This study highlights hitherto unrecognized differences between the clinical presentations of L. monocytogenes infections in England and Wales. In the absence of point source exposures, it is impossible to measure the incubation period in individuals, but these data suggest that disease presentation occurs contemporaneously for bacteremic and CNS infections. Given this, the CNS infection is unlikely to be a sequela of bacteremia for most patients in this study population. While it is acknowledged that less severe presentations of the disease (e.g., influenza-like illness or gastrointestinal disturbance) might be underreported, this study suggests that the severity of disease for patients who experienced gastrointestinal symptoms was similar to that for patients who did not.
Bacteremic patients were more likely to have underlying conditions than those with CNS infections, and specific malignancies (especially digestive-organ malignancies) were especially prevalent in the bacteremia group. The former observation concurs with Danish (8) and French (11) studies of listeriosis mortality, while the latter concurs with previous United Kingdom (15) and French (11) studies, and with more-recent findings from France (10), although leukemic patients predominated in the latter French study. The disparity in presentation by underlying pathology might reflect the degree of medical surveillance, the rapidity of onset, or the severity of infection in this patient group, since bacteremia in previously healthy individuals will be recognized only under unusual circumstances when blood cultures are collected (e.g., during outbreaks ), or when the disease is of high severity.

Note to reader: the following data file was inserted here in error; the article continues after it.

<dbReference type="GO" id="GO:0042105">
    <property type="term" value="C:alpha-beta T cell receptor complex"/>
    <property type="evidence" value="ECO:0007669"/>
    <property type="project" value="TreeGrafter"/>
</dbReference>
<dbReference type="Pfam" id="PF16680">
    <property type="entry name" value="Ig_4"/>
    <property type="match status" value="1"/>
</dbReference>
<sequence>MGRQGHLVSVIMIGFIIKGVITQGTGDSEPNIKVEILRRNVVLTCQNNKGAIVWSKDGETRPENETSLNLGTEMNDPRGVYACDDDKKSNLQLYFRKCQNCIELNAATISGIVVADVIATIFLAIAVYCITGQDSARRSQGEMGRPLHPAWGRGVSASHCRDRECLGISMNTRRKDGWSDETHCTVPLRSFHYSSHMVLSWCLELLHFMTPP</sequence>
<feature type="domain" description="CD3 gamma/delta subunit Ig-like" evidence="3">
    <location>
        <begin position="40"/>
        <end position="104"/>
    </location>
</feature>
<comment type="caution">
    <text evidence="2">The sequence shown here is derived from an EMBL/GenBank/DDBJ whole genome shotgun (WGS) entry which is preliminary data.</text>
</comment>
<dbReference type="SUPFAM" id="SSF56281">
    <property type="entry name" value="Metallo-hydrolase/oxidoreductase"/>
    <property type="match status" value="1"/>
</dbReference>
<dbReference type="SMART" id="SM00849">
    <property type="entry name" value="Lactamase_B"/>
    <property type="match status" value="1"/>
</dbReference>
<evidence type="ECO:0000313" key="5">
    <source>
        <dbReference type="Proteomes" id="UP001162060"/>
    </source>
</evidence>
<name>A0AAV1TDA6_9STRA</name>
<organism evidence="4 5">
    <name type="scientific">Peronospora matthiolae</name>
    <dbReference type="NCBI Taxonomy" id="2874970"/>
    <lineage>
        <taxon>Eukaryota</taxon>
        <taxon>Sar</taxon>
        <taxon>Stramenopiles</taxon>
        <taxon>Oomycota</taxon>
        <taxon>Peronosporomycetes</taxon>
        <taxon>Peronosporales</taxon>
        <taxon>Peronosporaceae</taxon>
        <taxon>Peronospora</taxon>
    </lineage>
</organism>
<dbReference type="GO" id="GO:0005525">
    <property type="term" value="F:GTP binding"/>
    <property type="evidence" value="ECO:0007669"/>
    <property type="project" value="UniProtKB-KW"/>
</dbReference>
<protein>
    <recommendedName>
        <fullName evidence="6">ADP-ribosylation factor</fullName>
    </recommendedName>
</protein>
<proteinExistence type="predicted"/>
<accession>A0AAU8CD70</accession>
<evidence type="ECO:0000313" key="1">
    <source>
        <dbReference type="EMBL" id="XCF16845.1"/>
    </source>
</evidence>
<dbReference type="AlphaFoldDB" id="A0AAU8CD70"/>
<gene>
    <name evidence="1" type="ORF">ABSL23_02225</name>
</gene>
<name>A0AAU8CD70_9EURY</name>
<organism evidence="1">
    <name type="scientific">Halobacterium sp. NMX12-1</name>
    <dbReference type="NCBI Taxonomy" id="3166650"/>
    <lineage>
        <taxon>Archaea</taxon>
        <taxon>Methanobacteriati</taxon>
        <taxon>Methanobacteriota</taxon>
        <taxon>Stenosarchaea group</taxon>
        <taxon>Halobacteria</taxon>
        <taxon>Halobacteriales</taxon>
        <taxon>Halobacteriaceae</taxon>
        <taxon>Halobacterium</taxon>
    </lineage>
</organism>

The higher prevalence of gastrointestinal symptoms in the bacteremia group is of note. It is not clear, however, if these symptoms result from the listeriosis, pathogenicity changes in the microorganism, another infectious agent, or patients’ concurrent pathologies or treatments. Not all L. monocytogenes strains can cause gastrointestinal disturbance (2, 14), and since the current increase is caused by many different strains (9), it is unlikely that a single genetic change in L. monocytogenes has occurred. It has been suggested previously that another infectious or toxic agent leads to increased susceptibility to L. monocytogenes infection (21). Surveillance data from England and Wales provide little evidence for this: of 614 cases of L. monocytogenes infection reported electronically between 2004 and 2007, none had a reported gastrointestinal coinfection as part of the listerial episode or an antecedent gastrointestinal infection in the previous 90 days (I. A. Gillespie, unpublished observations). Many enteric pathogens are underdiagnosed in fecal specimens (1), however, and feces from listeriosis cases are rarely investigated; hence, a gastrointestinal coinfection would be detected less frequently in this patient group. Finally, existing pathologies (or their treatments) may alter the alimentary canal in such a way as to predispose to gastrointestinal symptoms, which may or may not have an infectious etiology. Such phenomena might explain the observed association between digestive-organ cancers and the group experiencing more gastrointestinal symptoms.